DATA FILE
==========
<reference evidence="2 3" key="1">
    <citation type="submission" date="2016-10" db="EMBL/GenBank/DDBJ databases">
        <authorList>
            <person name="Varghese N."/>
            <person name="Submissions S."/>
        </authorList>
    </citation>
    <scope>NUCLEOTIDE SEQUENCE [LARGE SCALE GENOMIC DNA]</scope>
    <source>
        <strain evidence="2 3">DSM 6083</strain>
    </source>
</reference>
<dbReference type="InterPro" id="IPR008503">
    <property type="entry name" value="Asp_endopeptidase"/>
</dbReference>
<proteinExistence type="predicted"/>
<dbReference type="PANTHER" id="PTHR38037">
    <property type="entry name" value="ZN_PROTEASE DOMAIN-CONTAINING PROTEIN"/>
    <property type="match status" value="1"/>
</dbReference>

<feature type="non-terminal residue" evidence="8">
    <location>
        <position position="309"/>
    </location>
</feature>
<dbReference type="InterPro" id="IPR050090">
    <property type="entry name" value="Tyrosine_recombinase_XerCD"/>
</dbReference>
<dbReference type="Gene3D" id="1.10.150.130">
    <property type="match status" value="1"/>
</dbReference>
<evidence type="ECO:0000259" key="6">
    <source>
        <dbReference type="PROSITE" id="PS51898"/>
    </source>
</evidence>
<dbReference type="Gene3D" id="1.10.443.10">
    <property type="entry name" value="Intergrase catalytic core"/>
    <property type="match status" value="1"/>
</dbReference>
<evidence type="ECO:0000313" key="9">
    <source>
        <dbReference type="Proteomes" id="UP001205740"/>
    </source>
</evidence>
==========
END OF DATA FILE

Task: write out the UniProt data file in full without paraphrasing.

<reference evidence="2 3" key="1">
    <citation type="submission" date="2016-10" db="EMBL/GenBank/DDBJ databases">
        <authorList>
            <person name="Varghese N."/>
            <person name="Submissions S."/>
        </authorList>
    </citation>
    <scope>NUCLEOTIDE SEQUENCE [LARGE SCALE GENOMIC DNA]</scope>
    <source>
        <strain evidence="2 3">DSM 6083</strain>
    </source>
</reference>
<dbReference type="InterPro" id="IPR008503">
    <property type="entry name" value="Asp_endopeptidase"/>
</dbReference>
<proteinExistence type="predicted"/>
<dbReference type="PANTHER" id="PTHR38037">
    <property type="entry name" value="ZN_PROTEASE DOMAIN-CONTAINING PROTEIN"/>
    <property type="match status" value="1"/>
</dbReference>

<feature type="non-terminal residue" evidence="8">
    <location>
        <position position="309"/>
    </location>
</feature>
<dbReference type="InterPro" id="IPR050090">
    <property type="entry name" value="Tyrosine_recombinase_XerCD"/>
</dbReference>
<dbReference type="Gene3D" id="1.10.150.130">
    <property type="match status" value="1"/>
</dbReference>
<evidence type="ECO:0000259" key="6">
    <source>
        <dbReference type="PROSITE" id="PS51898"/>
    </source>
</evidence>
<dbReference type="Gene3D" id="1.10.443.10">
    <property type="entry name" value="Intergrase catalytic core"/>
    <property type="match status" value="1"/>
</dbReference>
<evidence type="ECO:0000313" key="9">
    <source>
        <dbReference type="Proteomes" id="UP001205740"/>
    </source>
</evidence>